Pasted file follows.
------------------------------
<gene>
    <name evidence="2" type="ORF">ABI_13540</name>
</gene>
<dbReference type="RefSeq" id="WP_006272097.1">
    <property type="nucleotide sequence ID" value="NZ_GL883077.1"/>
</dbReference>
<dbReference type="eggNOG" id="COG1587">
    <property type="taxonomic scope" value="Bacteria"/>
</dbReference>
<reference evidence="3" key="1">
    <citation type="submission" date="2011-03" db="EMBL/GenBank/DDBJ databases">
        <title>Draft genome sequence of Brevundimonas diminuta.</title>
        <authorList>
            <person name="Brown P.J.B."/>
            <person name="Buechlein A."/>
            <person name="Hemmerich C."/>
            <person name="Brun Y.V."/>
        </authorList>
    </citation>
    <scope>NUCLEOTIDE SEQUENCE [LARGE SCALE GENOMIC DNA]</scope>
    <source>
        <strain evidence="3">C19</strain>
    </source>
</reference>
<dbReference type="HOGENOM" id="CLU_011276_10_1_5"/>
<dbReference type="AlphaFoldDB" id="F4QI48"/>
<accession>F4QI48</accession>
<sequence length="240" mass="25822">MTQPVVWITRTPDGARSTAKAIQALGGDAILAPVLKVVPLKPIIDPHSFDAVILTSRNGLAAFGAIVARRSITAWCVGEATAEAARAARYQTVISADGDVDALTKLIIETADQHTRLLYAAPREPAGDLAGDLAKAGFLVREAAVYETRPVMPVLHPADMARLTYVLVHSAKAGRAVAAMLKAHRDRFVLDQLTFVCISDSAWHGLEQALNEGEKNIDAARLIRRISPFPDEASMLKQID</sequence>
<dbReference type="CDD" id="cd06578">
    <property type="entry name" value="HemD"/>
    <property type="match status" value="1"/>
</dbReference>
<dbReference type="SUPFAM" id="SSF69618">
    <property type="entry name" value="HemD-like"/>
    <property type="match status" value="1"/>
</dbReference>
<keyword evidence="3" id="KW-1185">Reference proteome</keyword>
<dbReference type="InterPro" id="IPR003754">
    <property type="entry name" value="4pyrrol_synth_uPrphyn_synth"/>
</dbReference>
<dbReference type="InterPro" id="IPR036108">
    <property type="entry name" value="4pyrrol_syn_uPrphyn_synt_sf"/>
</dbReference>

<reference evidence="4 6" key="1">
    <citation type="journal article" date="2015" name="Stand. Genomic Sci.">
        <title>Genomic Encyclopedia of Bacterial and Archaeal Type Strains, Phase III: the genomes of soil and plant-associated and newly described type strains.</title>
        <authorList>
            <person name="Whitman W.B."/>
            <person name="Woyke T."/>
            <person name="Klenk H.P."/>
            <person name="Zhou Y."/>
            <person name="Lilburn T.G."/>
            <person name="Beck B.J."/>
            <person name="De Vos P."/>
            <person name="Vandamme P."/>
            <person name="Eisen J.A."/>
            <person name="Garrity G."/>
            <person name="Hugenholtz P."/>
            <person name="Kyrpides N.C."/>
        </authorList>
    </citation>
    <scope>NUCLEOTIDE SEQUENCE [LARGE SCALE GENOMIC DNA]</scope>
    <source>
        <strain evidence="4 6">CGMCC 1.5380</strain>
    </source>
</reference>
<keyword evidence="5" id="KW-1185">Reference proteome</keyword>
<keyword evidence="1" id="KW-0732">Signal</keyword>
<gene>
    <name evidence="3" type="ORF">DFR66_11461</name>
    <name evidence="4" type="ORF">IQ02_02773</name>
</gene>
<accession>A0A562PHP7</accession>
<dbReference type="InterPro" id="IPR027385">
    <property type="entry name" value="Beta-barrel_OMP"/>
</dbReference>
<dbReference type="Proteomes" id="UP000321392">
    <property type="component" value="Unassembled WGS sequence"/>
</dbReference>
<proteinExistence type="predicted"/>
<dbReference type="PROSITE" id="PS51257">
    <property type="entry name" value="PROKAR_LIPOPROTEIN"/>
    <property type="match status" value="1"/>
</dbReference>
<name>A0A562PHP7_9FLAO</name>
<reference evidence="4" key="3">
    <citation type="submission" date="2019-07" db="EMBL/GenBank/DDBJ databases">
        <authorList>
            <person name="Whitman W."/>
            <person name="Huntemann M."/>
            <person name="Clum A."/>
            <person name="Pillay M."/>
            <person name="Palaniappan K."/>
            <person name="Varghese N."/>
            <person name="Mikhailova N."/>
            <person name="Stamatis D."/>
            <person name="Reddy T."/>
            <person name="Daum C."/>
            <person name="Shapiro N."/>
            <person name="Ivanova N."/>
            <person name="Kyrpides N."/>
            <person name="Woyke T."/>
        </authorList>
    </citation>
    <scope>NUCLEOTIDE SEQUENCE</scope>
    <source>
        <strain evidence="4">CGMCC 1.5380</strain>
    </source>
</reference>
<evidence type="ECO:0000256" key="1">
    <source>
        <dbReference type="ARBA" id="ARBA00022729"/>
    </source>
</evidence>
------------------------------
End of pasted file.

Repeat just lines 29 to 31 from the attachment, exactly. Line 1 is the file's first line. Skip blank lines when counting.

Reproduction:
<dbReference type="CDD" id="cd06578">
    <property type="entry name" value="HemD"/>
    <property type="match status" value="1"/>